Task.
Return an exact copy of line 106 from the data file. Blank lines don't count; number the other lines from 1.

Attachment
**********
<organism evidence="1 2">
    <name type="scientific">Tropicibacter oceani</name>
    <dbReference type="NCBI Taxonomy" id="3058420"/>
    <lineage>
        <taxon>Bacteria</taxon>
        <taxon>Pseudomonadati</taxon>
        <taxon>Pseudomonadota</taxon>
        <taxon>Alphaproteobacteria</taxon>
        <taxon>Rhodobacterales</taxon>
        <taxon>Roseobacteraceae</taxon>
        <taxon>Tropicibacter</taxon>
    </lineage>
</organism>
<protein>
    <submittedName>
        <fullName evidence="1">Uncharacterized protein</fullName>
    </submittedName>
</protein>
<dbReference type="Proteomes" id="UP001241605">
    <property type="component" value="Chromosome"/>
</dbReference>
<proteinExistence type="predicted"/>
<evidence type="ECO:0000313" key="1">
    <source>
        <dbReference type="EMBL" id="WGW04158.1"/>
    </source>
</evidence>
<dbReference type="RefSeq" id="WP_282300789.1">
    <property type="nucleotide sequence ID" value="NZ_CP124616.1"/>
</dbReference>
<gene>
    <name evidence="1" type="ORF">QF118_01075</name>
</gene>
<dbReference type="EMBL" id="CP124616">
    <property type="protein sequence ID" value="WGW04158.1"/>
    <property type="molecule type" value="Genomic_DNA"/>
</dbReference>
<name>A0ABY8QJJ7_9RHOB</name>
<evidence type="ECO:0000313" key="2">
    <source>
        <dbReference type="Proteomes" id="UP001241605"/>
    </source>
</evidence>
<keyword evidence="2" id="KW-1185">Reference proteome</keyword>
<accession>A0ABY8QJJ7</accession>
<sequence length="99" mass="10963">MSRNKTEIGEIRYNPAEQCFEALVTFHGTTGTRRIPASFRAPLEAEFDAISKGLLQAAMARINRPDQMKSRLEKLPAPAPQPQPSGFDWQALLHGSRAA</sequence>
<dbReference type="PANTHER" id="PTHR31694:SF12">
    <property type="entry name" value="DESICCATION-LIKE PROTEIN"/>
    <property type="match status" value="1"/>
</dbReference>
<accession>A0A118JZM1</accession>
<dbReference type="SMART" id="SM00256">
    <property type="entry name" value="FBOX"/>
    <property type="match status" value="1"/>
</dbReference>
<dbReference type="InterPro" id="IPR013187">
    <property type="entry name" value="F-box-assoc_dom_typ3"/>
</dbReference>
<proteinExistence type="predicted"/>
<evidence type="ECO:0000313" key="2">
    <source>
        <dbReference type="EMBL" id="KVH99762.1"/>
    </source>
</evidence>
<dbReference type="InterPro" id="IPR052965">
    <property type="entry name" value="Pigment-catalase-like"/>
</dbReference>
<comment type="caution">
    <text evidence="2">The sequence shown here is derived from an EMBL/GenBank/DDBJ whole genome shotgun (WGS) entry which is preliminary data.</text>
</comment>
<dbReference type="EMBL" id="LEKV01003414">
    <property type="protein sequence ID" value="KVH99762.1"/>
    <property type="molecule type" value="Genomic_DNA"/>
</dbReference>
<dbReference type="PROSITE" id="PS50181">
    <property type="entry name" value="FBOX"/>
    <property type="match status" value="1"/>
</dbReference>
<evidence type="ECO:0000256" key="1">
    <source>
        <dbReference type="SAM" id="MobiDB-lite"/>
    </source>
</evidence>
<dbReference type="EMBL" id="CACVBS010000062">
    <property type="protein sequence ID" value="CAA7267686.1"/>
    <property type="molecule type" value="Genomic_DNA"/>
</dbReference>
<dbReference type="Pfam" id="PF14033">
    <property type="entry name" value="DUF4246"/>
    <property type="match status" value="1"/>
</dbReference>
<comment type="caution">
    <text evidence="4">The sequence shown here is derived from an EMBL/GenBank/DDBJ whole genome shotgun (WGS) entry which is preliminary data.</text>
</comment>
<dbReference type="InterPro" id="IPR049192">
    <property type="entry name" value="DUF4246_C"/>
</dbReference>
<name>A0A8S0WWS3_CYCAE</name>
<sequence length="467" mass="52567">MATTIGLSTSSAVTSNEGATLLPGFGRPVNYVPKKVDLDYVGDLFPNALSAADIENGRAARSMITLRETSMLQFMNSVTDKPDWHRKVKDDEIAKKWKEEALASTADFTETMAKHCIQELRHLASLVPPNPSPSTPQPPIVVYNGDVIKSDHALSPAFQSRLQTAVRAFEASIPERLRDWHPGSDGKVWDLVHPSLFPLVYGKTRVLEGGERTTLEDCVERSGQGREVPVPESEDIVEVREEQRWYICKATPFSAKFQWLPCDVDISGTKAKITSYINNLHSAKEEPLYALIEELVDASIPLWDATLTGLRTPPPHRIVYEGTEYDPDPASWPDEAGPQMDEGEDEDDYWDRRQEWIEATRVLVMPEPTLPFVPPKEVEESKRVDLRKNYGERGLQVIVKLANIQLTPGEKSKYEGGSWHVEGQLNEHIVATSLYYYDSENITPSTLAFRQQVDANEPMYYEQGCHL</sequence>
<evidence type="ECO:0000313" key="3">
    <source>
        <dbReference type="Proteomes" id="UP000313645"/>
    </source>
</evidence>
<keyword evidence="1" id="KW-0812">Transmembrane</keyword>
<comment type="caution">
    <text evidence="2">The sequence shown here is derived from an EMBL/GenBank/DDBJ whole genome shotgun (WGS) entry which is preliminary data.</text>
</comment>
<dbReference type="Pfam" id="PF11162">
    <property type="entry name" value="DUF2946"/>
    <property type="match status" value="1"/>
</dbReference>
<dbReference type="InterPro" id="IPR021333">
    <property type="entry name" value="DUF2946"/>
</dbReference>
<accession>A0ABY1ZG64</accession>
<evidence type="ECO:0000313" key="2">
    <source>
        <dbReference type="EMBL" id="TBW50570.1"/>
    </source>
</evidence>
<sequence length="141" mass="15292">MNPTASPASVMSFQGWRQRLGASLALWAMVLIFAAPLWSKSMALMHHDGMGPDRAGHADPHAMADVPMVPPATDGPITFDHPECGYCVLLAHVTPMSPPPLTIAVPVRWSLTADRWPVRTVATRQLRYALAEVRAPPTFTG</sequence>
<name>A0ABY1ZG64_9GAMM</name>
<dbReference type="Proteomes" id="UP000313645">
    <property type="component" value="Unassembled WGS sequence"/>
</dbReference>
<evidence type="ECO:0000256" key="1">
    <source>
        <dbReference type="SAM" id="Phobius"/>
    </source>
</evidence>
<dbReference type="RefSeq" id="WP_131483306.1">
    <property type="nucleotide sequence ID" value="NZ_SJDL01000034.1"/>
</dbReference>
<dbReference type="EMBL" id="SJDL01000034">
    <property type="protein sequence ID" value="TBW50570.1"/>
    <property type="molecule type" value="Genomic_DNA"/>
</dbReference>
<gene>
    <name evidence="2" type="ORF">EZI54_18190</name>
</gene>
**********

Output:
<comment type="caution">